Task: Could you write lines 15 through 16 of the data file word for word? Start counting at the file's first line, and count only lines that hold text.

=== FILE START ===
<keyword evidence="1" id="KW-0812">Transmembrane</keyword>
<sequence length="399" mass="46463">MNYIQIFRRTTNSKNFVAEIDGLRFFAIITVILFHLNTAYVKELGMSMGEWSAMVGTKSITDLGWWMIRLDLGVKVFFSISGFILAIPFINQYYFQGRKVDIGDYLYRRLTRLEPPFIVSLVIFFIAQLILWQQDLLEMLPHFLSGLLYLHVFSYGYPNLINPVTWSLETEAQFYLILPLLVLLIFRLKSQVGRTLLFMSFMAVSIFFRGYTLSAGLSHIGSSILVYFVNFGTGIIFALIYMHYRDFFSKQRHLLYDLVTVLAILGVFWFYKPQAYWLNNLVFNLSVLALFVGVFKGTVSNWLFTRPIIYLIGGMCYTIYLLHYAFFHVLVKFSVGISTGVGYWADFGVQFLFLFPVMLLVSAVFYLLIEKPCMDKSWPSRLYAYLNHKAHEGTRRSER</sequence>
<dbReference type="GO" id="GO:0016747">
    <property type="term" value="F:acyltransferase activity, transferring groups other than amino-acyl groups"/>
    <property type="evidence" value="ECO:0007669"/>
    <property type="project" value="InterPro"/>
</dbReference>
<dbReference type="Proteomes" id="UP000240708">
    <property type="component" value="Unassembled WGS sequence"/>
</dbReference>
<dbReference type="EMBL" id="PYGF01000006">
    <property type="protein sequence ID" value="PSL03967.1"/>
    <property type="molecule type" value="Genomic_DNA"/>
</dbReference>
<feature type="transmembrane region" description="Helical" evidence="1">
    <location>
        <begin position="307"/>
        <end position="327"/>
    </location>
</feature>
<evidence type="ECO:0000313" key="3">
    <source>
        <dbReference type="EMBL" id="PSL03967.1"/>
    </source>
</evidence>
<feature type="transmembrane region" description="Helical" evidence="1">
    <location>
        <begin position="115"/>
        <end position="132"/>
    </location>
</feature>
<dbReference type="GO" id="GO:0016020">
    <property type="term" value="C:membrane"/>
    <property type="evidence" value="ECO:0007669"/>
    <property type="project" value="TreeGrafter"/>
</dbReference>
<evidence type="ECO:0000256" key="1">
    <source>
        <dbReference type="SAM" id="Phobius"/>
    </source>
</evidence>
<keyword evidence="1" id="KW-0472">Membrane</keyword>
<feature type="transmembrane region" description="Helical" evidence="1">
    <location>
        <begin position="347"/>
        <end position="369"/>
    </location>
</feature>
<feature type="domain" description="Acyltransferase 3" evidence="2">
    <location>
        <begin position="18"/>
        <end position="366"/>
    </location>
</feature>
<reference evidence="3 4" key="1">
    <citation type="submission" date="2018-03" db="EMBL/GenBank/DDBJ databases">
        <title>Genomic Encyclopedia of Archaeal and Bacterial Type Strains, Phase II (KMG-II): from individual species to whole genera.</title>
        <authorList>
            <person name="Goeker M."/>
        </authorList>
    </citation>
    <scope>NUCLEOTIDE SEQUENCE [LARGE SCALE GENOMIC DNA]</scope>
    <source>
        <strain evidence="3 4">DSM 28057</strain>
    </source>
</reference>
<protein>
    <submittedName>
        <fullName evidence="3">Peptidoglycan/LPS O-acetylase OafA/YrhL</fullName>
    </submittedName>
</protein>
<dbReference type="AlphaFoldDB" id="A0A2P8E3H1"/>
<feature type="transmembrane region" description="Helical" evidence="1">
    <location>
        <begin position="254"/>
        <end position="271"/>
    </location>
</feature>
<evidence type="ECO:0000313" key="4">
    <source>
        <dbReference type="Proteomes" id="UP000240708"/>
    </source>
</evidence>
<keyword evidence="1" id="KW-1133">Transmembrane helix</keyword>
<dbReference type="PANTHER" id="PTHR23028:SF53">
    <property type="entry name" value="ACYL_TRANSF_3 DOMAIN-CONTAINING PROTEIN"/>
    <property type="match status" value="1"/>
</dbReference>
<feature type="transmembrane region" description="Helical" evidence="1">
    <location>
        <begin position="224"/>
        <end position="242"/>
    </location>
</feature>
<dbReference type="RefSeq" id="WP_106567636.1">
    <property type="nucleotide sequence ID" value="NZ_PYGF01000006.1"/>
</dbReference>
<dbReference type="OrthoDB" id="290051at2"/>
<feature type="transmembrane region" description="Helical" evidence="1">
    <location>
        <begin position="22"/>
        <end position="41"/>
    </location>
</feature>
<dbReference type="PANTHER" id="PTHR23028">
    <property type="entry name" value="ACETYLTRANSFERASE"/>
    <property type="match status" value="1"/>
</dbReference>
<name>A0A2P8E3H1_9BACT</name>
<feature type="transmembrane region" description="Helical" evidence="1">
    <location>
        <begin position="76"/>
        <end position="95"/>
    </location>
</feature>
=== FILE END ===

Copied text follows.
<feature type="transmembrane region" description="Helical" evidence="1">
    <location>